Charles Gardner, Special to ASSIST, shares this inspirational testimony…
Snatched from the jaws of the Nazis in the nick of time, a young boy, Heini Fiege, escaped to England to begin a new life.
It was a traumatic parting for Heini and his brother Arthur, aged seven and ten at the time, but their parents, Curt and Trude Fiege could see the writing on the wall and willingly gave up their boys for adoption to save them from the horrors of Auschwitz, where they would have perished within a few short years.
Trude and Curt Fiege, Dresden, Germany (c) 1928
Among thousands rescued
Heini and Arthur thus became beneficiaries in 1938 of the Kindertransport Project of Sir Nicholas Winton, who died July 1, 2015, aged 106. A young stockbroker at the time, he arranged the rescue of thousands of Jewish children from Czechoslovakia and other places under German occupation.
Despite the heartbreak, which affected him for much of his life, Heini and his brother found new hope as they grew up in Sheffield comforted by the love and devotion of a Christian couple, Les and Vera Cumpston in the southern suburb of Handsworth.
Shortly after their arrival in Sheffield, foster father Les became the butt of neighbourhood jokes as he set about building an elaborate air-raid shelter in the garden of their home But of course, like Noah building an ark on dry ground, he was thoroughly vindicated when the city was heavily blitzed by the Luftwaffe on the nights of December 12 and 15, 1940.
Les was under-manager of Tinsley Park Colliery at the time and later moved to Worksop following promotion to Inspector of Mines and Quarries for Nottinghamshire, Derbyshire and South Yorkshire.
Following the lead of his older brother, Heini anglicised his name to John Fieldsend, preferring the English equivalent of his second name Hans.
Called to preach
Not surprisingly, perhaps in view of his parents’ example, John also discovered a personal faith in Christ and, although he qualified as an engineer with practical experience of working on aircraft during his time in the RAF, he felt a strong call to preach the gospel full-time and became a successful Anglican vicar overseeing a thriving church in Bayston Hill, Shropshire.
Dwelling on his past was difficult to face at first, but in time he felt drawn to re-focus on his Jewish roots, referring to himself as a Messianic Jew – one who follows Jesus (Yeshua in Hebrew) as Messiah.
He later became involved in the leadership of the Church’s Ministry among Jewish people (CMJ), a 206-year-old Anglican society dedicated to the spiritual re-birth of Israel.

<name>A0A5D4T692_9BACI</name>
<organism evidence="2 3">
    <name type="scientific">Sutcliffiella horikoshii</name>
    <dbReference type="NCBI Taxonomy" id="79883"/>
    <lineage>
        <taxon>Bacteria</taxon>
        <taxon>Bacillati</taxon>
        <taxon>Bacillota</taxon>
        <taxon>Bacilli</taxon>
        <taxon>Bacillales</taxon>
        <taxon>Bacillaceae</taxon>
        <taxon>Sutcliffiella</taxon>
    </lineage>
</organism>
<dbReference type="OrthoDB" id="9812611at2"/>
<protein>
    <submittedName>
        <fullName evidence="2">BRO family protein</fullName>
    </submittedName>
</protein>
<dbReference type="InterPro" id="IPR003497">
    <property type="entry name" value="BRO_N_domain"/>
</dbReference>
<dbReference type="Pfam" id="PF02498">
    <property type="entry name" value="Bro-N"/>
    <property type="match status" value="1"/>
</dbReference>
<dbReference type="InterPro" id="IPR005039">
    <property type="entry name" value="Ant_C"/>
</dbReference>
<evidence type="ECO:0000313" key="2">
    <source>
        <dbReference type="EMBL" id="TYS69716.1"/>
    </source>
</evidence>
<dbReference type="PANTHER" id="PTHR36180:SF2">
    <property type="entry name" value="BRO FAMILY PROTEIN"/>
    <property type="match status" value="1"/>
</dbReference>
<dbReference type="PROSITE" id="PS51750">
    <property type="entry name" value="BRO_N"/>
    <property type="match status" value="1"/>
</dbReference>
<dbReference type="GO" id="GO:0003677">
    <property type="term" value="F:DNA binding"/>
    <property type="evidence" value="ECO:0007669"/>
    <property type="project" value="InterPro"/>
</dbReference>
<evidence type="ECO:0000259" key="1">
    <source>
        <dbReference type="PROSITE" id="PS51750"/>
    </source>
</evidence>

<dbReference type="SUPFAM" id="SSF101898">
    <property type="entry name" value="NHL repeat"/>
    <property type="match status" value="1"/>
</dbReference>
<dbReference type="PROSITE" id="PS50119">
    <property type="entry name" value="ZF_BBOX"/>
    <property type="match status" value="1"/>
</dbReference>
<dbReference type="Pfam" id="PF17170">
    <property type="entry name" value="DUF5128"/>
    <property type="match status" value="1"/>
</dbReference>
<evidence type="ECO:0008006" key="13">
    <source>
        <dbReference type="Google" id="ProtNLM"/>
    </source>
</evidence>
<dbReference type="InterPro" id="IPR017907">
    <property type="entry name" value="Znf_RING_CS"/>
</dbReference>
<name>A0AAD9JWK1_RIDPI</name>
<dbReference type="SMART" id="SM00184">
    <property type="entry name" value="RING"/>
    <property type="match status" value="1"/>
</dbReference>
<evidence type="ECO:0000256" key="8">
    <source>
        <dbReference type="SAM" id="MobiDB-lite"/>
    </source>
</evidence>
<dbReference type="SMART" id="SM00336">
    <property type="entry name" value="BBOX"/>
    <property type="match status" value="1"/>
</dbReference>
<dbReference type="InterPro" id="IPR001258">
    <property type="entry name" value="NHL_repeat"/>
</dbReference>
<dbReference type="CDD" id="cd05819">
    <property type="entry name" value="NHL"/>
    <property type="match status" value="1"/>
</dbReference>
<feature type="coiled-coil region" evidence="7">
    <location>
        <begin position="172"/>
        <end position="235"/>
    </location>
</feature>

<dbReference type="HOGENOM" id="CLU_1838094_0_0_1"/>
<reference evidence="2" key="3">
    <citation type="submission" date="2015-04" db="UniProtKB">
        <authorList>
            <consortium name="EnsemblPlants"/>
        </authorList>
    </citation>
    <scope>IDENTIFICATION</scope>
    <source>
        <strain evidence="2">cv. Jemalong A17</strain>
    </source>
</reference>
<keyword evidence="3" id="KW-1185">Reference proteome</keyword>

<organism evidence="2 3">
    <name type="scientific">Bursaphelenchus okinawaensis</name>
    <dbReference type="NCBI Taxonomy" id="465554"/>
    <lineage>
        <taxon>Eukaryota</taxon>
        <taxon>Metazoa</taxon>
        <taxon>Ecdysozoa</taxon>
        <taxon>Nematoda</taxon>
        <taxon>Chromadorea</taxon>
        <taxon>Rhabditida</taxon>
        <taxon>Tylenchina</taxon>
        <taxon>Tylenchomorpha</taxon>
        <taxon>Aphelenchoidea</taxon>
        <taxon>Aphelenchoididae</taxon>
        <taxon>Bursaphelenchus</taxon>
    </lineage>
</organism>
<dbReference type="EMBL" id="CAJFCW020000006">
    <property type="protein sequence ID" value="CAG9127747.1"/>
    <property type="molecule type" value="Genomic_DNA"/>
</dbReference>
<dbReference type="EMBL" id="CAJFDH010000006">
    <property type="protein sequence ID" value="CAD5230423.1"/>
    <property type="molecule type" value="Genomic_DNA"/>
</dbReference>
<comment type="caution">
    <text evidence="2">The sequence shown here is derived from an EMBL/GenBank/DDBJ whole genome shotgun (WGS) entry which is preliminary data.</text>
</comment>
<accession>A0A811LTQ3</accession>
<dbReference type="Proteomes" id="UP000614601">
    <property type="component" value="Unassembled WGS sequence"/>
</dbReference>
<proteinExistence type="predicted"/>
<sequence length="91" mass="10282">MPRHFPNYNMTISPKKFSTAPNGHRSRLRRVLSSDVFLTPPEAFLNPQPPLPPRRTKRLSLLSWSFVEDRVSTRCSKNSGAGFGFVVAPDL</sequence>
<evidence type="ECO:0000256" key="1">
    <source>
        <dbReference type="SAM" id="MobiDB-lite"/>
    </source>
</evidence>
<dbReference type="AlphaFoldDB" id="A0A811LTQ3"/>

The Jewish aspect of his identity had taken a leap forward when TV personality Esther Rantzen arranged an emotional 50th anniversary reunion between Sir Nicholas Winton and some of those children he rescued as part of her very popular That’s Life! program.
Nicholas Winton with one of the hundreds of Jewish children whose lives he saved during WW2. (Credit Press Association)
Sir Nicholas had kept forged copies of the children’s identity documents (forged to speed up the process of officialdom for what he knew to be a dire emergency). And these were used to track down the likes of John, who had lost most of his relatives in the Holocaust.
In his recently published book, A Wondering Jew (http://www.amazon.co.uk/A-Wondering-Jew-John-Fieldsend/dp/0992909406), John recalls visits made to the Children’s Memorial in Yad Vashem, the Holocaust museum in Jerusalem, which commemorates the one-and-a-half million children who died at the hands of the Nazis.
‘As we listened to the names of the children being read out on an endlessly looping tape – which took several days to go round – I realised that had my journey from Czechoslovakia been delayed by only about five weeks, my name would have been on that tape! It was a very dramatic experience…’
Practising what he preaches
In 2011 John and his wife Elizabeth celebrated their golden wedding. His ministry has taken him all over Britain and to many parts of the world.
On one occasion in South Africa, after sharing his story and speaking about Jewish and Gentile reconciliation through Jesus, he was approached by a man who ‘rather hesitantly confessed that he had spent the war years as a member of the Hitler Youth.’
John says, ‘This was not the first time, nor would it be the last, that I had been challenged to practise what I had just preached!’
Now 84, Holocaust survivor John Fieldsend is a regular speaker at the Holocaust Museum in Laxton, near Newark in Nottinghamshire.
Charles Gardner a veteran Cape Town-born British journalist, is working on plans to launch a new UK national newspaper reporting and interpreting the news from a biblical perspective. Like the legendary devotional writer Andrew Murray, he is similarly determined to make an impact for Christ with his pen. Link: firstname.lastname@example.org
Recommended revival reading: Charles Gardner’s book Tongues of Fire – The phenomenon that set the world alight – http://www.amazon.com/Tongues-Fire-Phenomenon-World-Alight/dp/1906255091